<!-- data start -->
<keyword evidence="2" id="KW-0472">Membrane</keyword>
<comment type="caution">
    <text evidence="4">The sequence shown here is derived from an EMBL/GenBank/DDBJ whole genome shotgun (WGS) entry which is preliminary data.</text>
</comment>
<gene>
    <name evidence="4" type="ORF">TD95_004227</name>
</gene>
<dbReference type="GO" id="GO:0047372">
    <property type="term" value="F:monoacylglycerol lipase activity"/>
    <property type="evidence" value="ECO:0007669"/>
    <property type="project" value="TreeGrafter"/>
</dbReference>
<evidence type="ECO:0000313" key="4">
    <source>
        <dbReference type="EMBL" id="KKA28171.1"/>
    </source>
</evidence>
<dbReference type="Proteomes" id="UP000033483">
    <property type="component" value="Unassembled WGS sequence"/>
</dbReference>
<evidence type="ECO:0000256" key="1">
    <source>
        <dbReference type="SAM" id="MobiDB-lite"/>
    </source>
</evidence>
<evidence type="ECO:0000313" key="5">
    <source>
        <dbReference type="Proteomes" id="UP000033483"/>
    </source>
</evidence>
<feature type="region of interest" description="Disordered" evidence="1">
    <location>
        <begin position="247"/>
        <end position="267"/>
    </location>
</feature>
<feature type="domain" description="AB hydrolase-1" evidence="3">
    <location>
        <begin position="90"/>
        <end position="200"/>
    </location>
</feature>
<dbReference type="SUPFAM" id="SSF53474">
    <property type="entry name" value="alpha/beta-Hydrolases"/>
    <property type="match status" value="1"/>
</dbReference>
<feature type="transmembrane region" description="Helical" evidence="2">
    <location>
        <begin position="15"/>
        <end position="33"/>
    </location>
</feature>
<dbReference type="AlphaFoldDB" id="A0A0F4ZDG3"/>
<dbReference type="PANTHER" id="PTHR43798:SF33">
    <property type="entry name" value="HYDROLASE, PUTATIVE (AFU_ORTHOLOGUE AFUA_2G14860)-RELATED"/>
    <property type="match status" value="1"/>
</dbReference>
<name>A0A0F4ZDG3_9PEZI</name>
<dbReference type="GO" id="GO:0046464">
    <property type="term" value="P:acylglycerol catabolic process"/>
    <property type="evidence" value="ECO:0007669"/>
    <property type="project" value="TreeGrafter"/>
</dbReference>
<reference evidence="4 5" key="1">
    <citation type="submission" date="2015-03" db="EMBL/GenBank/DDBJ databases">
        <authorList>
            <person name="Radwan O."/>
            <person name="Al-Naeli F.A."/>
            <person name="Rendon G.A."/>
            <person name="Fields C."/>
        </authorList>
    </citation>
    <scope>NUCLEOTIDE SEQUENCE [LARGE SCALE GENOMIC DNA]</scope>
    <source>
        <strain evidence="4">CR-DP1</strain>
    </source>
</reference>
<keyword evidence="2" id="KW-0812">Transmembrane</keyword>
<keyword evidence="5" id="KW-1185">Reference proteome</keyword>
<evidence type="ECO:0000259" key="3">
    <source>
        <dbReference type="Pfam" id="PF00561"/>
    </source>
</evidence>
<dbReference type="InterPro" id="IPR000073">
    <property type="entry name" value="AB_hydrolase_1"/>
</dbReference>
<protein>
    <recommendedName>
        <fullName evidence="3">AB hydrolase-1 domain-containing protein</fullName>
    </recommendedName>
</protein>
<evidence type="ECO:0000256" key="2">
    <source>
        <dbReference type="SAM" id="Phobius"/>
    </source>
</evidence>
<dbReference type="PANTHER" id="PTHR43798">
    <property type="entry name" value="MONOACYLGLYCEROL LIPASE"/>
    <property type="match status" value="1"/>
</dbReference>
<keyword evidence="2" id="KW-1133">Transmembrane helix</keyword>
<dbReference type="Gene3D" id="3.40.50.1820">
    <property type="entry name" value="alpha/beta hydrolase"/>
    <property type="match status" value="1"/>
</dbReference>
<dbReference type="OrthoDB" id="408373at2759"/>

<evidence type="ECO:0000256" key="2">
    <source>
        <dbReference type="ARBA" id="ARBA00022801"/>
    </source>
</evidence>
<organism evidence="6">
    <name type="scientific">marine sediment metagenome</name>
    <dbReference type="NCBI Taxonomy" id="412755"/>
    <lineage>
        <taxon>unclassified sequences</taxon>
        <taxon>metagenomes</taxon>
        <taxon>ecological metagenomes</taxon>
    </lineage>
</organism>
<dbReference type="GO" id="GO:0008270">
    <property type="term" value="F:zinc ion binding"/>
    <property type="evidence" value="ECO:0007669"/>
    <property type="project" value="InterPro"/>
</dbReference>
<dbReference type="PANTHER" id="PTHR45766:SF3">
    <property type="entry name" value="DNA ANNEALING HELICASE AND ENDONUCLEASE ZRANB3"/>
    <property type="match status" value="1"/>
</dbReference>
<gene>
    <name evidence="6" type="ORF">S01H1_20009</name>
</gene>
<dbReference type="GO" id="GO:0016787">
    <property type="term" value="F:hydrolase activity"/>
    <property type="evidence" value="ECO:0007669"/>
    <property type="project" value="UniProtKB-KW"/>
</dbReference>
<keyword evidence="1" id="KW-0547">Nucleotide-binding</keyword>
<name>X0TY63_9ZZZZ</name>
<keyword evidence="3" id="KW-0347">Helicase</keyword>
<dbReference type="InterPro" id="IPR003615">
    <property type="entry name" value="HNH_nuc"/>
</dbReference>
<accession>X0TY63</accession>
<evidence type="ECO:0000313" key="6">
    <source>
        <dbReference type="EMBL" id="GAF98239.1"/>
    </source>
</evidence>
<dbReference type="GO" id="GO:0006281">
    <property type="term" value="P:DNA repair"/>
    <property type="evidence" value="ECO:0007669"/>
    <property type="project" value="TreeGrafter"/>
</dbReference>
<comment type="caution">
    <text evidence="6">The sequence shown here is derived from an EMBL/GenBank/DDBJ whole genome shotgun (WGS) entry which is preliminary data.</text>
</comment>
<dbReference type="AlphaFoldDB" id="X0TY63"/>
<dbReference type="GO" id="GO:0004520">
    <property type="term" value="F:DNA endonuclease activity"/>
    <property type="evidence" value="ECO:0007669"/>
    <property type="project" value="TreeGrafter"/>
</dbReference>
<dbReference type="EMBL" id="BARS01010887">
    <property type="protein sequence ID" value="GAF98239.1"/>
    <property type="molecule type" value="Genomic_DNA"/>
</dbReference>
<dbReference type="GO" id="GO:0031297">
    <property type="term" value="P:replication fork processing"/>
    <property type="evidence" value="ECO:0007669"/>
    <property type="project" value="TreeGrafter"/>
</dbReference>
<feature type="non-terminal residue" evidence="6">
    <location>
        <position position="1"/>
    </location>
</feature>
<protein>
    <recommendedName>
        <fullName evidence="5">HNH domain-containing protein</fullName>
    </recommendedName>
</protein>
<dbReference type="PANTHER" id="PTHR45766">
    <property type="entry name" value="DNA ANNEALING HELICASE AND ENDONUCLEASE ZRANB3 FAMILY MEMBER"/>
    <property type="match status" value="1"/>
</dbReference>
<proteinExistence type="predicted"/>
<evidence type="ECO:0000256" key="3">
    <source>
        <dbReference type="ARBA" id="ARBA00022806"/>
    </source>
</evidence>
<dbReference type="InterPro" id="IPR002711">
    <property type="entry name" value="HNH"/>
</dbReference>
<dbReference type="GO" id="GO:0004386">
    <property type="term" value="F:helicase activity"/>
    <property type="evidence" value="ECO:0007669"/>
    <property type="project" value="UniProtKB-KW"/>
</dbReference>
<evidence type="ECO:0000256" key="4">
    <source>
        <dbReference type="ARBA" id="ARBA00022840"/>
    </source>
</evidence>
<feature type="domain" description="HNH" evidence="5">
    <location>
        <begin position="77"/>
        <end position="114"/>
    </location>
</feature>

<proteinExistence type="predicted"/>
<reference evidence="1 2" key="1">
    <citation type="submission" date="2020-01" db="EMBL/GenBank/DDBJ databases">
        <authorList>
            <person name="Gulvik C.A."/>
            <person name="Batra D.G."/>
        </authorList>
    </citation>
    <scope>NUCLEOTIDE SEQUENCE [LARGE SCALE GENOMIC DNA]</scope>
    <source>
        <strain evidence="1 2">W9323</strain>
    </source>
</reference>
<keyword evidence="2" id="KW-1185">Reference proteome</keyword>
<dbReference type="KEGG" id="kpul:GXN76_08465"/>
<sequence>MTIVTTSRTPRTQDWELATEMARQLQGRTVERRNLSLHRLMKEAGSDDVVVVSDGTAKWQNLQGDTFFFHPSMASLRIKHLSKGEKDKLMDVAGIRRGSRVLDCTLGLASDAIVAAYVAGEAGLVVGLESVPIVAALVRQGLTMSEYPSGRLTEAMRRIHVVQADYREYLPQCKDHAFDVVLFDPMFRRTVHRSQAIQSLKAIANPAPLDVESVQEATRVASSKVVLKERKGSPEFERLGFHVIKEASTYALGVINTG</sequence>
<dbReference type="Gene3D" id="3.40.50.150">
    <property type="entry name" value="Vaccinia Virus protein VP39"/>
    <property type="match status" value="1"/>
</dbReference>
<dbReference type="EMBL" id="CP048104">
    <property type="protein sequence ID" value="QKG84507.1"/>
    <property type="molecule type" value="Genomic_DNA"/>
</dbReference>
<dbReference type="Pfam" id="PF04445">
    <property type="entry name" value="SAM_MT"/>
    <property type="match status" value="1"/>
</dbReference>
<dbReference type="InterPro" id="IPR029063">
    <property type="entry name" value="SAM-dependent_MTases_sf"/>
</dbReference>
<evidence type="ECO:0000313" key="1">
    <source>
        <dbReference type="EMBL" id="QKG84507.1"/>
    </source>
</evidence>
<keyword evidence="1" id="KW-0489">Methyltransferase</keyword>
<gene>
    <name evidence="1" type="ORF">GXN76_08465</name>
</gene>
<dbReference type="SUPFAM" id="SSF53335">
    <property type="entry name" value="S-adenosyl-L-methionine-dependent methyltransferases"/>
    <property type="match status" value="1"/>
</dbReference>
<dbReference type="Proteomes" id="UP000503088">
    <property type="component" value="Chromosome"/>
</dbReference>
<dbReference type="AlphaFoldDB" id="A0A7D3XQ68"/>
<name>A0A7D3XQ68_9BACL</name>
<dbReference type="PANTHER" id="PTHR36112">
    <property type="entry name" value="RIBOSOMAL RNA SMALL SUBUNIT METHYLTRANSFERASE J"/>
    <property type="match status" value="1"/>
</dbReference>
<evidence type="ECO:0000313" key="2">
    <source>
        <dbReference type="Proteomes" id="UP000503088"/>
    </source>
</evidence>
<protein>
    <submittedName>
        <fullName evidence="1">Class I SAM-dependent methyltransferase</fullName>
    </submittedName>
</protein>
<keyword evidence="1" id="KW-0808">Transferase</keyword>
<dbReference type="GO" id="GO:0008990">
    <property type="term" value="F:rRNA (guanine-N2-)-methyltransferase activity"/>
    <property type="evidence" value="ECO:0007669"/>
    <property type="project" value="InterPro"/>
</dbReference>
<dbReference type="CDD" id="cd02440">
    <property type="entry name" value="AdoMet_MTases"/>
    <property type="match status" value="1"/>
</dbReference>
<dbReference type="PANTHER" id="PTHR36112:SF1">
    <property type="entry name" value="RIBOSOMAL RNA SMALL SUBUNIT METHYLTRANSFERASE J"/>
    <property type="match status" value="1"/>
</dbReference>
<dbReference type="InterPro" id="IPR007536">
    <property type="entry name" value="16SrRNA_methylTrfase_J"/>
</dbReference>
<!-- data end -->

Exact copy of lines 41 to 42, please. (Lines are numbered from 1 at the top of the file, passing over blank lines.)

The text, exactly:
    </location>
</feature>